Many parents report that one of the toughest transitions of the teen years is when a previously chatty child suddenly seems reluctant to have conversations. “My daughter used to tell me everything that happened as soon as I picked her up from school,” one mom says. “Now, she’s texting her friends and barely says hi. She’s not being rude exactly… just distant. It’s like I went from being her trusted confidant to the chauffeur.” 

Remember that, while this stage isn’t easy, the impulse to pull away from parents is a normal and necessary part of adolescent development. The Child Mind Institute says, “Children still need parents to stay connected and involved in their lives… In fact, most teens say they want to be closer to their parents but don’t know how to do that. So while your kid is doing the work of separating, you need to do the work of carefully bridging the gap.” Here are our top six tips for keeping your connection strong through meaningful conversations with your teen:


  1. Practice presence.

Busy lives, hectic schedules, and nonstop digital connectivity make it harder to really be there for our teens. And though it may not be obvious, teens are often more sensitive than younger children to their parents’ stress levels and moods. If you’re exhausted or preoccupied, your teen will be less likely to open up to you. If you’re relaxed and present, they’ll feel more comfortable sharing. Before talking with your teen, eliminate distractions and take a pause to get grounded with techniques like mindful breathing.


  1. Respect their privacy. 

Part of teens’ developmental work is individuation, or carving out an identity that’s distinct from that of their parents. Most teens will become more private as a way to protect their new sense of individuality- for example, locking their bedroom door or keeping text messages hidden. While secretiveness can be scary, it’s not necessarily a sign that parents should worry. Remind your teen that your number one job as a parent is to keep them safe. Be clear that you respect their desire for privacy, specifically outline your concerns, and tell them exactly what information you need to maintain trust. Then work together to agree on ground rules that balance their safety and privacy. 


  1. Make time for your teen.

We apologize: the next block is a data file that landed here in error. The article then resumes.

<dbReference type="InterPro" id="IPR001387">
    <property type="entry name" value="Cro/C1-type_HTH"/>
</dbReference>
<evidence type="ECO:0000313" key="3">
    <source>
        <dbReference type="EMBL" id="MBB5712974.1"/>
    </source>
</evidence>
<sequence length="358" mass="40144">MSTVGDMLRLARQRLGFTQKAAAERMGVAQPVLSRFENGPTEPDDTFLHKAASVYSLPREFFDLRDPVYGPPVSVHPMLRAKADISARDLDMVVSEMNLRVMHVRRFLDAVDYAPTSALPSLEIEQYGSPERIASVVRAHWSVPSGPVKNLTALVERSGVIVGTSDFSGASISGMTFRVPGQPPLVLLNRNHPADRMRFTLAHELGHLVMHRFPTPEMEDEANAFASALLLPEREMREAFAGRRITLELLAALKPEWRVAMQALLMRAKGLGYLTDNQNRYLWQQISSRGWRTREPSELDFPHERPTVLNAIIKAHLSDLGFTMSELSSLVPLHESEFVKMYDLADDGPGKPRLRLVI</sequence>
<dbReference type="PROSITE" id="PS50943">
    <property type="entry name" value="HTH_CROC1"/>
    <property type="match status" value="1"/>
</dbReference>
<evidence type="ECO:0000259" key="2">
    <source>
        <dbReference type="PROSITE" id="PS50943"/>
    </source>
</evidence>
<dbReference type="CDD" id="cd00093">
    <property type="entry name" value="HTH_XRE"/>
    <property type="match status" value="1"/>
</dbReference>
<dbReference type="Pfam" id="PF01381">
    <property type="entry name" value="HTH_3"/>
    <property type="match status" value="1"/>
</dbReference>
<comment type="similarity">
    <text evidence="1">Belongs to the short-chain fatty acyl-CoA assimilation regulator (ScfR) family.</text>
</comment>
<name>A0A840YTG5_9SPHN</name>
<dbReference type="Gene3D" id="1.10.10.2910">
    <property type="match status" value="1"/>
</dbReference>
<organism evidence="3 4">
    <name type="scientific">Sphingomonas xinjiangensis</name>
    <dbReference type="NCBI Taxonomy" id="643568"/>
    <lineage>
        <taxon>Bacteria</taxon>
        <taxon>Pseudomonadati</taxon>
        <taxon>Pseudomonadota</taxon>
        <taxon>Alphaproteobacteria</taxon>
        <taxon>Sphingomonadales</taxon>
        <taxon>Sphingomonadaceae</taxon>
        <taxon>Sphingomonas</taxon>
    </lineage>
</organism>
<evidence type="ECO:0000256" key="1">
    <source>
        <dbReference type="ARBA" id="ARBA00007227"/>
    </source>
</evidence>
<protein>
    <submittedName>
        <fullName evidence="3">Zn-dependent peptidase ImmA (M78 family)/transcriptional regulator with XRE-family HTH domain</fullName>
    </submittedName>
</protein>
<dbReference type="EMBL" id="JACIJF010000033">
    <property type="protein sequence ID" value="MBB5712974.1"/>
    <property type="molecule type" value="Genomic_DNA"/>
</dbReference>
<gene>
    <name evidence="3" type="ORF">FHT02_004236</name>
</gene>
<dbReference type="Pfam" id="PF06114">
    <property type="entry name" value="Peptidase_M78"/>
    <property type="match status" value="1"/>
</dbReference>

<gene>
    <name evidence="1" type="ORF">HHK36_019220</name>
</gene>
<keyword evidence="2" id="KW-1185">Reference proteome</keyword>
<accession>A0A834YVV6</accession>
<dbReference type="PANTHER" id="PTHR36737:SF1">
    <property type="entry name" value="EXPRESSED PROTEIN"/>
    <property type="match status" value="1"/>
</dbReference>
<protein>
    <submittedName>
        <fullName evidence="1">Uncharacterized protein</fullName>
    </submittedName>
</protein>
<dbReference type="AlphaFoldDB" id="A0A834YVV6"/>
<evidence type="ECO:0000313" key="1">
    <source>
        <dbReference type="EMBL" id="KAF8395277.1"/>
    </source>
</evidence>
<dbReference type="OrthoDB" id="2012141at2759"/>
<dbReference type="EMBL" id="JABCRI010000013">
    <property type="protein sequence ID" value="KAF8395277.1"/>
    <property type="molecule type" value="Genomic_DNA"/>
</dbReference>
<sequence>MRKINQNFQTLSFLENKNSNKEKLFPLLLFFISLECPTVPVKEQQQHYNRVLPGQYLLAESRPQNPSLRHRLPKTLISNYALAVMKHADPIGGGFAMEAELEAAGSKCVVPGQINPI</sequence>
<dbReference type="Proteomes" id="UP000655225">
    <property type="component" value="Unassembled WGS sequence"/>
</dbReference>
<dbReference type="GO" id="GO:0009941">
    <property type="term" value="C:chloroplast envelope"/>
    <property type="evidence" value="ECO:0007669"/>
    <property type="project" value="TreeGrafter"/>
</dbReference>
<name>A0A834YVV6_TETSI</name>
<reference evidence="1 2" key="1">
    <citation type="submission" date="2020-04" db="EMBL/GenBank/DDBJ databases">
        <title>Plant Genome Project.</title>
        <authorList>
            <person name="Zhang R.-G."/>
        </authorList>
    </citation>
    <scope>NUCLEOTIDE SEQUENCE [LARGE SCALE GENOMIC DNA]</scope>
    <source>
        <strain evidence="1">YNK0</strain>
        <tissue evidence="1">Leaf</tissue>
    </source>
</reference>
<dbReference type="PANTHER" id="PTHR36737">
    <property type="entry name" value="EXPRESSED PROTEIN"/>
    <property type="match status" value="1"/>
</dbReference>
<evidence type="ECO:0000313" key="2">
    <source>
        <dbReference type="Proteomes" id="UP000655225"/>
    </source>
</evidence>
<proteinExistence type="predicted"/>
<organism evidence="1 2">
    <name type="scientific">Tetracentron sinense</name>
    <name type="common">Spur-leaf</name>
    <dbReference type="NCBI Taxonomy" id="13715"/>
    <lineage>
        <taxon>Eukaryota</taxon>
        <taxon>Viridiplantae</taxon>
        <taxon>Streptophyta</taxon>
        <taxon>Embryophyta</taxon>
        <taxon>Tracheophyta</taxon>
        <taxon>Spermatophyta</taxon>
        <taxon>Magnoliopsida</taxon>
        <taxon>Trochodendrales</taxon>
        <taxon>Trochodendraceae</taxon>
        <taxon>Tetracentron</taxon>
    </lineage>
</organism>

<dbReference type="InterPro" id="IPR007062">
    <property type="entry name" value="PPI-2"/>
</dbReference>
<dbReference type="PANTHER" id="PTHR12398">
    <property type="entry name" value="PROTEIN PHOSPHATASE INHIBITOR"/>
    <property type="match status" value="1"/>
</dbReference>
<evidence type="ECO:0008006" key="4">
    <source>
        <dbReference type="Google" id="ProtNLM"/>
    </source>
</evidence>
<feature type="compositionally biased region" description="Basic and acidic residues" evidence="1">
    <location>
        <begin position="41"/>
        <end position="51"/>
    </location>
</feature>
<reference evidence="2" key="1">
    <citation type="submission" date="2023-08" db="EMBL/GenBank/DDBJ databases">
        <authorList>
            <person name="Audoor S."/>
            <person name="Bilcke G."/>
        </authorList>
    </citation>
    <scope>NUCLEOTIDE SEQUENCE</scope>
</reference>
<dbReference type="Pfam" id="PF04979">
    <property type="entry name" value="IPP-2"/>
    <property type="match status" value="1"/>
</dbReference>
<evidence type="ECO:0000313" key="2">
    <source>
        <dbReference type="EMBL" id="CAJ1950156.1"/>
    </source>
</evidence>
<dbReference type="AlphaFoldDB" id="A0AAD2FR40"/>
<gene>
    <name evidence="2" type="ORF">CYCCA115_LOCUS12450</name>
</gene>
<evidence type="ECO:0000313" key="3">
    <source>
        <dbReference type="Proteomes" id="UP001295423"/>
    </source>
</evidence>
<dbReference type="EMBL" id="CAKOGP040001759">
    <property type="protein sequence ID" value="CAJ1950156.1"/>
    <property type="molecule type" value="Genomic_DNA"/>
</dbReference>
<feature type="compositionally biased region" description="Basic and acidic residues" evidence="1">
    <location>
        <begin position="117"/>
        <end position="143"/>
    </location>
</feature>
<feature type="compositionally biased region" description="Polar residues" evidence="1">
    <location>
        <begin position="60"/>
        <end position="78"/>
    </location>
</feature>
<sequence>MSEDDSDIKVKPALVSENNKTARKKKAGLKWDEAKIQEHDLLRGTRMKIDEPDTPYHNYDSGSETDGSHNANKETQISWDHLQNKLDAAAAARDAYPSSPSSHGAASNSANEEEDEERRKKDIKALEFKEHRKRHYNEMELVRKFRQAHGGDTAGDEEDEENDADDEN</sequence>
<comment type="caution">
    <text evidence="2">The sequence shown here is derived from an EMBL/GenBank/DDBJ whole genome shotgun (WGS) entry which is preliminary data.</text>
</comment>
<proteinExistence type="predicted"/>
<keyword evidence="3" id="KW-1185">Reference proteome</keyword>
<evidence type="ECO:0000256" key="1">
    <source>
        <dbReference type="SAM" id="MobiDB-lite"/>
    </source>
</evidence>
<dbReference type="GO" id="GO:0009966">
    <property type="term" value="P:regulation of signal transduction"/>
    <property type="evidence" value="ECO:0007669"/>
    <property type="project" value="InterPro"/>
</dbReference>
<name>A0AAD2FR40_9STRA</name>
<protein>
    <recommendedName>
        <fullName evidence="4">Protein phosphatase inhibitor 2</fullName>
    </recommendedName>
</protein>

Take time to do something special, just the two of you, on a regular basis. Go out for dinner, go for a hike, or play pickleball- anything you both enjoy as a no-pressure way to have fun and connect. Make your time together sacred by clearing your calendar and turning off notifications on your phone. This lets your teen know they’re a priority and builds trust over time, so they feel comfortable sharing what matters most to them. If you’re starting a new ritual, aim to schedule it at least once a month. Ask your teen what they’d most like to do and then check in: “How would you feel about making this a regular thing?”


  1. Get curious about their passions. 

How much do you really know about what lights your teen up inside? One of the best ways to start great conversations with teens is to express genuine interest in the things that are most meaningful to them. If they’re a gamer, have you played their favorite game with them? Do you listen to the music they love and talk about the lyrics? Have you checked out the graphic novels or webcomics they’re obsessed with? Get them to explain or teach you something about what they love, and ask lots of questions. 


  1. Ask interesting questions. 

Same-old questions like, “How was your day?” and “What did you do at practice?” are conversation dead-ends. Humor and silliness put teens at ease and make everyone feel more connected, which often leads to deeper conversations. Get out of the rut by asking fun, funny, or interesting questions when your teen least expects it. Pick out a family conversation card game like Quest Cards or Table Topics, or try one of the questions below:


  1. Ask for their opinions and advice. 

One of the most rewarding aspects of parenting a teenager is catching a glimpse of the adult they are becoming. Parents who take teens’ newfound maturity into account are often surprised by how much wisdom they have to share. Ask your teen for their opinions and advice and involve them in making family decisions. Teens say that when parents are honest and transparent with them, they feel more connected in the relationship. And when teens feel respected and seen for who they are, they’re much more likely to open up and share from the heart.

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